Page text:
[caption id="" align="alignnone" width="500" caption="Wells Fargo Center for the Arts lobby renovation"][/caption]
SANTA ROSA -- Wells Fargo Center for the Arts, the North Bay arts center and performance venue, has announced a seven-year naming partnership with Sonoma County’s Lytton Band of Pomo Indians to undergo an extensive renovation and remodel of the center’s 36 year-old grand lobby.
The $500,000 capital improvement project begins in full force today with the removal of three large cast iron chandeliers that have hung in the lobby since the center first opened as a church complex in 1974. Work will be ongoing throughout the summer and will culminate late August with the completion of the all-new Lytton Rancheria Grand Lobby.
The Center will remain open during renovation. Performances and events scheduled for this summer will not be affected.
“It’s an extensive project,” says Marc Hagenlocher, the center’s director of operations. Mr. Hagenlocher says the work will include seismic upgrades, improved accessibility and a complete aesthetic remodel to create a “warmer, more open and modern look and feel” for the space. The project is the first-ever major upgrade of the center’s lobby, which hosts hundreds-of-thousands of patrons each year for performances and events.
“We are so grateful to the members of the Lytton Band of Pomo Indians for their incredible generosity,” says Executive Director Rick Nowlin. “We’ve wanted and needed this work to be done for many years now but simply couldn’t afford to do it. This gift is a true testament to the tribe’s commitment to our non-profit arts center and to our community.”
The Lytton Band of Pomo Indians first joined the non-profit Wells Fargo Center for the Arts as a Corporate Alliance Partner in 2009. In addition to their lobby naming gift, the tribe continues to provide annual donations in support of the Center’s education and outreach programs serving 30,000 students annually.
“Wells Fargo Center for the Arts is an incredible jewel for our community that brings the arts to life for children and adults throughout the region,” Tribal Chairwoman Margie Mejia. “Our hope is that the donation will keep the center vibrant and growing and be a community asset that everyone can enjoy.”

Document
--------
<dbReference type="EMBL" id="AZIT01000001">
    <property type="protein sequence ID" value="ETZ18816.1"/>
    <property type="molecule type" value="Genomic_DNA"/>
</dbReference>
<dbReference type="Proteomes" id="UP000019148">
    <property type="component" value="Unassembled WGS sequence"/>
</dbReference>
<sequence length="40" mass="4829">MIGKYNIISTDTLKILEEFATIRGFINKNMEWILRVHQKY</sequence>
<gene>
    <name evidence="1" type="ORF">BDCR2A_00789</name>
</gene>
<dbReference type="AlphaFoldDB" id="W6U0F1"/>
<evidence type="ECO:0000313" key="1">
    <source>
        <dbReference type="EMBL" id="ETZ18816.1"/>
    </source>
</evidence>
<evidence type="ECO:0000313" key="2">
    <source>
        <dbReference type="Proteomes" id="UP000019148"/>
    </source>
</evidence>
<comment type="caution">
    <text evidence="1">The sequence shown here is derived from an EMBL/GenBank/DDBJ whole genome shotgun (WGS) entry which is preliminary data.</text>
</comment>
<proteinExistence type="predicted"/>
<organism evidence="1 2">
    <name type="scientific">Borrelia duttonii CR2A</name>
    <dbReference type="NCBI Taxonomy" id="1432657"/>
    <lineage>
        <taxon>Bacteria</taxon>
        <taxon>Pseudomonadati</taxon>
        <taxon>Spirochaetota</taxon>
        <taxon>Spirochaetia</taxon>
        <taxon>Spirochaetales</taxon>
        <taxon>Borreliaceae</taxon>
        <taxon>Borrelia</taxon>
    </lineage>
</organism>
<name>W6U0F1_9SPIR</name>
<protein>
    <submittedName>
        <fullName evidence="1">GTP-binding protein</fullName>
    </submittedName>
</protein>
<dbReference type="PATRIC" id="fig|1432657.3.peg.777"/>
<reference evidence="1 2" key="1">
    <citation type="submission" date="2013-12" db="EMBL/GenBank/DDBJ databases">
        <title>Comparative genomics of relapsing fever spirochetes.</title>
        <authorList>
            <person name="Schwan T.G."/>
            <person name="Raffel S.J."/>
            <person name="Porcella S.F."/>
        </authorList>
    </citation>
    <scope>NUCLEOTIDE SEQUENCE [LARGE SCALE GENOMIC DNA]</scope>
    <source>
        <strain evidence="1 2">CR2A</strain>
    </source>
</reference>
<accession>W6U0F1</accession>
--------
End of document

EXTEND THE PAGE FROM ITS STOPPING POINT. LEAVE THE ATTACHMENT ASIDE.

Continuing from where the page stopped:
Along with its support of Wells Fargo Center for the Arts, the Lytton Tribe has made significant contributions to arts, education and health programs throughout Sonoma County—from supporting the Sonoma County Indian Health Clinic to sponsoring the Lytton Rancheria Learning Center, which provides Head Start and Lytton First Steps classes that are open to all community members. the Tribe also funded the Sonoma County History Day Competition when school budget cuts placed the program in peril; and is a significant contributor to the new Oakland School for the Arts and many additional community service programs in Contra Costa County.
The lobby project include architectural and theatrical lighting to replace the chandeliers, acoustic and visual improvements to the walls and ceilings, new floor treatments and carpeting, new stainless steel cable railings, first floor men’s restroom renovation with improved accessibility and ultra low flow fixtures, and eight to 12 new plasma televisions to simulcast performances and events from the theater into the lobby and to be used for organizational messaging.